Thursday, January 09, 2014

Why I've Come to Back Proportional Representation.

No, it isn't because "first past the post" allowed a quarter of the eligible voting public to saddle Canada with a lying, secretive despot.   Well, it is that but just a bit.

I now support proportional representation because of the havoc "first past the post" has wrought on the Liberals and New Democrats since Harper came to power.

Harper has very shrewdly managed to redefine the target that our political parties must aim for if they want power - and they do, do they ever.  He moved the target well to the right and knocked the opposition parties straight off their perches.   The Liberals shamelessly transformed into Conservative-Lites.  The New Democrats jumped at the chance to become Latter Day Liberals.  The Canadian Left was abandoned as first Layton, then Mulcair, pursued the slimmest chance to finally gain power even at the expense of ditching principle.

Surely proportional representation increases the importance for standing for something, for presenting ideas and ideals to the public, giving the voters a clear yet broad choice.  It is the antidote to the grey-suited technocrats that have come to dominate our Parliament.  These people have no answers.  How can they when they're afraid to acknowledge the issues that trouble, even threaten us.

I won't vote for a party that cannot present a coherent policy to tackle inequality in all its forms - income, wealth and opportunity.  I won't vote for a party that will not address our grave and deepening democratic deficit including the loss of a free press in Canada.  I won't vote for a party that has no plans for restoring Canada to leadership on the world stage as an honest broker on peace and the environment.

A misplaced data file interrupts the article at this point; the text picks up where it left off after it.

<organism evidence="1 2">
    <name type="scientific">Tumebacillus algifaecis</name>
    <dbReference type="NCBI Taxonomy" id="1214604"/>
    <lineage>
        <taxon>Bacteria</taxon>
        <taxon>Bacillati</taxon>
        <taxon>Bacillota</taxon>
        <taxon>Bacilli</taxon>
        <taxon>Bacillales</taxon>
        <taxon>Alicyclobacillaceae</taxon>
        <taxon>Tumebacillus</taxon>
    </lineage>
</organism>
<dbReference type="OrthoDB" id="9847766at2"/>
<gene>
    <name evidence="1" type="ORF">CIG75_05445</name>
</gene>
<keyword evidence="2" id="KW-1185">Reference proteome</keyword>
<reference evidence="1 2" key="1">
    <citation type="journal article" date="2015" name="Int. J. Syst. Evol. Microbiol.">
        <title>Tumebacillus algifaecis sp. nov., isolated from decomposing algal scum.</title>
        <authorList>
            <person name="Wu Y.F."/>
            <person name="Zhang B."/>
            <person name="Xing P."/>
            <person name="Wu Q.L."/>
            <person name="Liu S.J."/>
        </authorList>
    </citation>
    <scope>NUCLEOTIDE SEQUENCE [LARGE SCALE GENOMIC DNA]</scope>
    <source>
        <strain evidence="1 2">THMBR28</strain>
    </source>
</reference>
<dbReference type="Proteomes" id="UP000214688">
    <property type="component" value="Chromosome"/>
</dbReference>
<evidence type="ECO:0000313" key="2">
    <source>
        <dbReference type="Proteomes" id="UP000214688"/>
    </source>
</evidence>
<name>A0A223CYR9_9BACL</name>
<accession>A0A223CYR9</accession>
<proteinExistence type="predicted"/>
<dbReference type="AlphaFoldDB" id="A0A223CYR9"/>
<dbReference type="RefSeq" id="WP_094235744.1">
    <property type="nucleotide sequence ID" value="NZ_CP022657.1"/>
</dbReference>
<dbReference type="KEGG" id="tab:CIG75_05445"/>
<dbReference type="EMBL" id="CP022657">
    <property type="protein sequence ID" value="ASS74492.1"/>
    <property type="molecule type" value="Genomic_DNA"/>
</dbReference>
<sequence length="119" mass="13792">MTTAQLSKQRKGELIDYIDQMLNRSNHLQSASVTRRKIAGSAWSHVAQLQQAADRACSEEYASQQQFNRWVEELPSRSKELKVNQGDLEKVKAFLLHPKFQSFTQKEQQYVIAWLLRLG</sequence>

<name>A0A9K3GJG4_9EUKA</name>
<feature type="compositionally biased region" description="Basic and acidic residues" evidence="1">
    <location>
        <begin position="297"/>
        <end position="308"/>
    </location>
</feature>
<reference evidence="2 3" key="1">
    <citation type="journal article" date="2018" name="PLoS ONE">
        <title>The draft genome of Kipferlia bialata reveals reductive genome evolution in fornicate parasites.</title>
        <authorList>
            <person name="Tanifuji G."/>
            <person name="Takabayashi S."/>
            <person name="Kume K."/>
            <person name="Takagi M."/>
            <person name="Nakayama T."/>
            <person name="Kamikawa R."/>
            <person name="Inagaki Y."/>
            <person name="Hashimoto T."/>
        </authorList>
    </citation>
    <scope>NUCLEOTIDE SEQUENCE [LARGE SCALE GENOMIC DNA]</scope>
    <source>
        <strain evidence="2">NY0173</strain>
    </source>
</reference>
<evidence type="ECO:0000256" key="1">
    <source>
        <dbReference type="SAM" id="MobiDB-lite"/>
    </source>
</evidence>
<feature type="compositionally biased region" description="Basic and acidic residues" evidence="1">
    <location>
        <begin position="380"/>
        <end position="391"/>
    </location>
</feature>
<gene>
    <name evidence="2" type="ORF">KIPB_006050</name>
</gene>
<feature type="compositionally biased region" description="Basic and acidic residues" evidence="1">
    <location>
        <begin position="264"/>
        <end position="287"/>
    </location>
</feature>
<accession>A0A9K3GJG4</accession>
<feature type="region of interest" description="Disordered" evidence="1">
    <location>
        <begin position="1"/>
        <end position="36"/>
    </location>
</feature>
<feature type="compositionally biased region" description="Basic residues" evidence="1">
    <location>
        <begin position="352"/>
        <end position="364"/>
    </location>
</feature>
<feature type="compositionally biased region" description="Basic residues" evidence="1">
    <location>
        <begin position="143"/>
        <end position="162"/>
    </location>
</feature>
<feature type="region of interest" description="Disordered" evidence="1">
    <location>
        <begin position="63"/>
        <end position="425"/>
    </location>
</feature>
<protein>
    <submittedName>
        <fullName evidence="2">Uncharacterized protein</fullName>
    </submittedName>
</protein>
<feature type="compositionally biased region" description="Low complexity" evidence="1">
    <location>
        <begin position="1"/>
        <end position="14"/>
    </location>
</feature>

The yoke that is "first past the post" is plainly too heavy for the Liberals and New Democrats to bear.


Anonymous said...

An aside ....At last, the BBC talks about immigration

The BBC's refusal to air the divided views on immigration has ended up encouraging the very racism it was intended to crush

Nick Robinson The Truth about Immigration

Refreshingly forthright: Nick Robinson in the BBC's

scotty on denman said...

Join a political party---most conduct their own elections with some form of preferred ballot.

Hey! Why not start a party?---the Pro-rep Party of Canada, or PPC, for short.

Irony may strike again: voter apathy, not Single-Member-Plurality, gave us a parliamentary majority representing about a fifth of Canadians---maybe SMP will elect a PPC government. Weirder things have happened.

Anonymous said...

The most salient feature of PP is a difficulty of manipulation by establishment.
That is the key reason why the said establishment is fighting PP tooth and nail.

Purple library guy said...

One feature of proportional representation that I like is that without the threat of vote-splitting, if a party of the (whichever bit of spectrum) tries to get away with not in fact standing for the bit of spectrum they seek to represent, there's no real penalty for going and voting for someone else who will stand for that.
It's not a panacea, though. The media, for instance, will remain the media.

thwap said...

We won't get it anytime soon. The NDP wants to assume the Liberal's crown. The Liberals have always known that P.R. means sharing power with the NDP.

Plus, I've gone to a few "Fair Vote Canada" town halls. Nobody agrees on everything and there's always at least one old white guy standing at the microphone telling us his life's story.

The Mound of Sound said...

All of your criticisms and doubts are valid but some workable consensus must be found. How else can we hope to rehabilitate the New Dems and Libs?